Arms races between predators and prey Edit

The ability to avoid or recover from predation often makes the difference between life and death, and is therefore one of the strongest components of natural selection. The pressure to adapt is stronger on the prey than on the predator: if the predator fails to win a contest, it loses a meal if the prey is the loser, it loses its life. [148]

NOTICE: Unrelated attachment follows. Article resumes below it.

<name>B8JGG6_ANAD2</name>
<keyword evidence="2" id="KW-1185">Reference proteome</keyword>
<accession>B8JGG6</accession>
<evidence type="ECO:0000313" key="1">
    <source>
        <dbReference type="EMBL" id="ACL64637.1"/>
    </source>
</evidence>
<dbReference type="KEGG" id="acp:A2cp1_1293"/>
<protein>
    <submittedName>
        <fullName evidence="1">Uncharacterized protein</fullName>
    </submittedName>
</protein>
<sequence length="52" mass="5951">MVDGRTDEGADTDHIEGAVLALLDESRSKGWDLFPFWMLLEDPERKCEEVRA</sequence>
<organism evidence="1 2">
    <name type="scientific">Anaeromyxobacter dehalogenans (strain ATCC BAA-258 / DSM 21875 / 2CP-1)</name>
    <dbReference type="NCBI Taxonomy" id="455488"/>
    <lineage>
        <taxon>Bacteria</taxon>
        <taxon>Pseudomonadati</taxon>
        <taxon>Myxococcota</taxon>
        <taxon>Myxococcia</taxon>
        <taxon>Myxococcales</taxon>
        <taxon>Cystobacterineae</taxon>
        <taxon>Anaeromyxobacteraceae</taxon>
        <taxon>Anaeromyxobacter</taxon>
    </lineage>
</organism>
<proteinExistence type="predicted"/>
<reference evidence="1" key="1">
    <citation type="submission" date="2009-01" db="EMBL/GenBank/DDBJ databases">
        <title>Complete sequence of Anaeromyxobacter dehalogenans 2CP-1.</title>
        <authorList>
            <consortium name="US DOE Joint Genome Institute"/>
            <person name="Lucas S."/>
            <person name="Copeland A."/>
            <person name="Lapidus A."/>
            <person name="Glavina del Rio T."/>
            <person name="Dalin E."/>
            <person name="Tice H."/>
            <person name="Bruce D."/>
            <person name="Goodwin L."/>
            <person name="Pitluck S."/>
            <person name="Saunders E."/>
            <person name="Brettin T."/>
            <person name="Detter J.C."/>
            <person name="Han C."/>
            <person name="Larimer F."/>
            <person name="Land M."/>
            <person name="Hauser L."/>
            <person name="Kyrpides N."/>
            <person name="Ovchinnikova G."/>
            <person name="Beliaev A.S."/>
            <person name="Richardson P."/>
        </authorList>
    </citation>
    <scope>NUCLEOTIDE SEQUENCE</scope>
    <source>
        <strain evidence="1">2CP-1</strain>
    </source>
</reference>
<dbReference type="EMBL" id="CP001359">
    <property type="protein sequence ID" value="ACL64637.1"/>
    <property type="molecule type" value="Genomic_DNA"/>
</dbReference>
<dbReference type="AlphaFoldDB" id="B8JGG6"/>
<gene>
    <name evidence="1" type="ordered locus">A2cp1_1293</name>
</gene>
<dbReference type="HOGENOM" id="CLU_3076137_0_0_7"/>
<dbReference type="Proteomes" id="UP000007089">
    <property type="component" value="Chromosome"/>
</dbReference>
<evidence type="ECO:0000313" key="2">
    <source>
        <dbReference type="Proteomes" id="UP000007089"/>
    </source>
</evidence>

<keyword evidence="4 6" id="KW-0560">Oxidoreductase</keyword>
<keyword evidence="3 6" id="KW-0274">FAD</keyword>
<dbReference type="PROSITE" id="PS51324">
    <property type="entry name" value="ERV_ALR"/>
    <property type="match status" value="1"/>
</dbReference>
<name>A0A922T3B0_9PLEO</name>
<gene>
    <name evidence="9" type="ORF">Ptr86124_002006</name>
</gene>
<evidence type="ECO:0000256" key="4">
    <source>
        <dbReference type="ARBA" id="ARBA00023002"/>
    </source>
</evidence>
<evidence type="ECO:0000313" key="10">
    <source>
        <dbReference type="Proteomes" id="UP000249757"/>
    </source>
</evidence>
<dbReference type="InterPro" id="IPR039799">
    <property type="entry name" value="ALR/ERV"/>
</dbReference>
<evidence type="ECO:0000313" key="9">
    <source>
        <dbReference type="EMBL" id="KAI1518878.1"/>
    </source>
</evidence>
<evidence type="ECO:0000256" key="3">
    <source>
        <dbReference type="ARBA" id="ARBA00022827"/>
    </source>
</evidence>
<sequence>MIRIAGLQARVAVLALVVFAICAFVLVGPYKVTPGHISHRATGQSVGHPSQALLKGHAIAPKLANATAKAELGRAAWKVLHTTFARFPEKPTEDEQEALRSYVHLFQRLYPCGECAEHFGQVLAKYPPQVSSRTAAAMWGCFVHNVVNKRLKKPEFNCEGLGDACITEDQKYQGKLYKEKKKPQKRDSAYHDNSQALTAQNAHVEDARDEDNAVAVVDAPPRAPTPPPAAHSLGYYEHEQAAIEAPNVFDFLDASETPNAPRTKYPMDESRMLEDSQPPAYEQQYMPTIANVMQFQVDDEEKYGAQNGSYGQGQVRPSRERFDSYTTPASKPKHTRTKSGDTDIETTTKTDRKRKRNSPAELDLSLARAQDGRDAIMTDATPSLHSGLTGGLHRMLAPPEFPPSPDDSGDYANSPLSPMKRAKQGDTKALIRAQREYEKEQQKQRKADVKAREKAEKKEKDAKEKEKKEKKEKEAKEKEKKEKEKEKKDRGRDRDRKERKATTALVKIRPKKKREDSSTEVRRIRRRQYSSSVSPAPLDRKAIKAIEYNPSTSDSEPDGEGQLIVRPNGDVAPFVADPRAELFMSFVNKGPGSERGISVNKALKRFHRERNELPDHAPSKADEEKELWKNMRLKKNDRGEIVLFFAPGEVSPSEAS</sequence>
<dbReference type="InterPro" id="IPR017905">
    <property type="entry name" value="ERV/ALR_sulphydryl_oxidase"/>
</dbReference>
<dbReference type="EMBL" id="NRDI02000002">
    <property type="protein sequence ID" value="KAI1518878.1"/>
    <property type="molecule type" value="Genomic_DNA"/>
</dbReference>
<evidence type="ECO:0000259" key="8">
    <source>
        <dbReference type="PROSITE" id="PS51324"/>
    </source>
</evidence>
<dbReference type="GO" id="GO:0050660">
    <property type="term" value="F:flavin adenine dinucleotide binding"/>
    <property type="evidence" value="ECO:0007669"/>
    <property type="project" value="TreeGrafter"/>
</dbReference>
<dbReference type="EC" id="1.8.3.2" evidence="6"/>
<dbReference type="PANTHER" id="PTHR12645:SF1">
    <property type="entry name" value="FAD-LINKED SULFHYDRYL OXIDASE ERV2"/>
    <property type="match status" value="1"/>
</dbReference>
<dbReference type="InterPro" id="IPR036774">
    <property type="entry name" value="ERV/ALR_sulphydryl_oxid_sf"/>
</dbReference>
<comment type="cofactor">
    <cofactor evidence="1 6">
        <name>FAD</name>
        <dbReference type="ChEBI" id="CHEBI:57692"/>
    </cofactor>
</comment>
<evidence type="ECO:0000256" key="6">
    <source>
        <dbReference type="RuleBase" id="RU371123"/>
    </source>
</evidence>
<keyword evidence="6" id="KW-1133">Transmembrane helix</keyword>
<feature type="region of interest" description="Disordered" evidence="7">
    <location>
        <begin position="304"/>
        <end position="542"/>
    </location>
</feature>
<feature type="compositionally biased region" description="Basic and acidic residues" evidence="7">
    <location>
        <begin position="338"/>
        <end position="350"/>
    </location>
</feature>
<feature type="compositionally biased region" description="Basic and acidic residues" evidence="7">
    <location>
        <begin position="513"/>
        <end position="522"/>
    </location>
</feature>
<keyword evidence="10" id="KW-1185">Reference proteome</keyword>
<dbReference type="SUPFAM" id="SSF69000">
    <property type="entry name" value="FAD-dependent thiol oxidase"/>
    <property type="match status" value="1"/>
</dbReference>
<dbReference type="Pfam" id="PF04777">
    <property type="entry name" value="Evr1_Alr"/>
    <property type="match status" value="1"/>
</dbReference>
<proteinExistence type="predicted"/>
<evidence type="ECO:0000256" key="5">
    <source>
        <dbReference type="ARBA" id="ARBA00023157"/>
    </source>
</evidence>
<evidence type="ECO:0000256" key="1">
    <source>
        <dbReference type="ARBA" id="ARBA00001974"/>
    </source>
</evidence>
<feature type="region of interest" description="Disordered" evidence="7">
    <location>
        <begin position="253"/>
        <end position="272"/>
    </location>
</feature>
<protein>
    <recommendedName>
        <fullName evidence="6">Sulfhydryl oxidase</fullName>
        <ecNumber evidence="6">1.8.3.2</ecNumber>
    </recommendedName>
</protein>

But, there is evidence that predation was rife long before the start of the Cambrian, for example in the increasingly spiny forms of acritarchs, the holes drilled in Cloudina shells, and traces of burrowing to avoid predators. Hence, it is unlikely that the appearance of predation was the trigger for the Cambrian "explosion", although it may well have exhibited a strong influence on the body forms that the "explosion" produced. [55] However, the intensity of predation does appear to have increased dramatically during the Cambrian [149] as new predatory "tactics" (such as shell-crushing) emerged. [150] This rise of predation during the Cambrian was confirmed by the temporal pattern of the median predator ratio at the scale of genus, in fossil communities covering the Cambrian and Ordovician periods, but this pattern is not correlated to diversification rate. [151] This lack of correlation between predator ratio and diversification over the Cambrian and Ordovician suggests that predators did not trigger the large evolutionary radiation of animals during this interval. Thus the role of predators as triggerers of diversification may have been limited to the very beginning of the "Cambrian explosion". [151]